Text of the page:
Vacuform transforms vacant lots into uniquely productive material and social ecologies.
The project suggest policy alternatives to support ‘soft’ civic infrastructures and the emergent needs of urban communities. Radical reuse on the lots foster a landscape and an architecture of distinct topographies, using material collected from federally mandated civic maintenance and infrastructural improvements to sponsor new forms of civic life. The project benefits from an economy of scale, capitalizing on the resources at play on a neighborhood block and repurposing them for the construction of structures that serve these unique communities.
In early phases, the project develops as a soft infrastructure, utilizing newly-collected material from nearby vacant lots to transform the topography of the site into a low-cost, functioning water retention and filtration system, alleviating some of the pressure on the city’s drainage strategies, and fulfilling government mandates to improve water mitigation. Water migrates into the lot from a system of lightweight, networked structural tubing, facilitating capillary action from the saturated ground during water events, and pulling rainwater from neighboring roofs to assist draining. It is retained on site by the project’s landscape, and re-enters the municipal system after events. The project supplements the city’s ‘hard’ infrastructure-its system of tunnels, pipes, and drains-through minimal and strategically placed valves and inlets, until such time as such systems are no longer viable or necessary to service the shrinking city.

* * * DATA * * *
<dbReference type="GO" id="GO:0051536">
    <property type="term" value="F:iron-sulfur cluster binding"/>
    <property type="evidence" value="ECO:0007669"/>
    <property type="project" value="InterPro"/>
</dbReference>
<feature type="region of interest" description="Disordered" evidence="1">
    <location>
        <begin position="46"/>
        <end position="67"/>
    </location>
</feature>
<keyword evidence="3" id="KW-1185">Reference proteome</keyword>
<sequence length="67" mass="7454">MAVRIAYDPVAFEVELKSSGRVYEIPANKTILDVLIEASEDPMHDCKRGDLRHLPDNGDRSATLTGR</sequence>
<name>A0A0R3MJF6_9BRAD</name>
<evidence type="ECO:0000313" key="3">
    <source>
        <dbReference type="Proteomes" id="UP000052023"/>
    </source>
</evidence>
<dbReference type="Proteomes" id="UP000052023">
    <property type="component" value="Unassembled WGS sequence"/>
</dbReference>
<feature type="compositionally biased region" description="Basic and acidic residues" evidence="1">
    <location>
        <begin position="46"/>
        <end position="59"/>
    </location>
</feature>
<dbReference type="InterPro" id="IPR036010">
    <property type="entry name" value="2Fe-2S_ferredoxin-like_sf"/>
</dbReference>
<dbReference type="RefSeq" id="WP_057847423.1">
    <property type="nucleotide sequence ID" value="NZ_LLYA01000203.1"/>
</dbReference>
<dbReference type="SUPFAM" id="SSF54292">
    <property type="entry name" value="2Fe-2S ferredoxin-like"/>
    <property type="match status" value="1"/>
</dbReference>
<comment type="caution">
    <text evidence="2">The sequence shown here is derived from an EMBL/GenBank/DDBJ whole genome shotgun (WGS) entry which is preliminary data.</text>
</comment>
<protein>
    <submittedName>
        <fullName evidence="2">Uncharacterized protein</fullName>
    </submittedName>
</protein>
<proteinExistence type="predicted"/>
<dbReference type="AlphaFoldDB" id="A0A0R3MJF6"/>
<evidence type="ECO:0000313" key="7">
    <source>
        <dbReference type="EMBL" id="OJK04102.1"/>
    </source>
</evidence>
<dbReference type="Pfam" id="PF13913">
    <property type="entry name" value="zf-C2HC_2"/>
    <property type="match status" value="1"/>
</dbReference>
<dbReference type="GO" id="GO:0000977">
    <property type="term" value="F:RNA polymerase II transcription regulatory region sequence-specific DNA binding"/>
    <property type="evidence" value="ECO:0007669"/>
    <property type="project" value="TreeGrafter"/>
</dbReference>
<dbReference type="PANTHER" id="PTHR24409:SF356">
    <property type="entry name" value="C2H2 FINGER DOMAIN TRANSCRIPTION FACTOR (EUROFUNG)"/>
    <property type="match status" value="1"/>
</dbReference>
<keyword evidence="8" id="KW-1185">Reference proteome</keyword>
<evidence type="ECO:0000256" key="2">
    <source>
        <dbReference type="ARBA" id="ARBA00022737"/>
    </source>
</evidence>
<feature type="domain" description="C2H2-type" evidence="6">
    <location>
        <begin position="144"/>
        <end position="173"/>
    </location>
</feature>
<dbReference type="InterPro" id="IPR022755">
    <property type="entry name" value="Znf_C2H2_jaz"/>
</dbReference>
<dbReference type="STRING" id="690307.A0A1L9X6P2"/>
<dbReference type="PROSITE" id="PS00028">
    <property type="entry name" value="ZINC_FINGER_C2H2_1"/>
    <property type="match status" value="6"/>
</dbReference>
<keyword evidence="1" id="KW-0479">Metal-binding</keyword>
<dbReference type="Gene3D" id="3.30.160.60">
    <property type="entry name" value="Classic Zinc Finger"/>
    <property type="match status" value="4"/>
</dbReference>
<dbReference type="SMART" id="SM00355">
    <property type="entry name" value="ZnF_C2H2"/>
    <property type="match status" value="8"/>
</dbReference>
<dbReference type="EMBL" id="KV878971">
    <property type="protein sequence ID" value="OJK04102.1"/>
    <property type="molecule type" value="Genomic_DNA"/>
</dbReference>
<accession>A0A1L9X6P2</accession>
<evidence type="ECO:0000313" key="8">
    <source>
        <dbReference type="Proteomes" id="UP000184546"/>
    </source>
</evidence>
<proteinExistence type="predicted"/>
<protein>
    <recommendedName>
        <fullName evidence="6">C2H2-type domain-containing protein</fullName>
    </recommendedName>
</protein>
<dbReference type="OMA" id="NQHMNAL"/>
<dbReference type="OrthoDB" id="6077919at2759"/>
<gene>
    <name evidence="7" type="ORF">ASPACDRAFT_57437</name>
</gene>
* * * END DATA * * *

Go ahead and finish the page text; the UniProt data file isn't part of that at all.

In later phases, additional investment and occupation of the project provides spaces for emergent urban programs, including longterm caregivers, mobile clinics, and traditional needs of communities, like spaces for visiting relatives, entertainment, and home garden, enabling the population to stay longer within the community, live more healthful and productive lives, and contribute to the neighborhood’s evolution and improvement.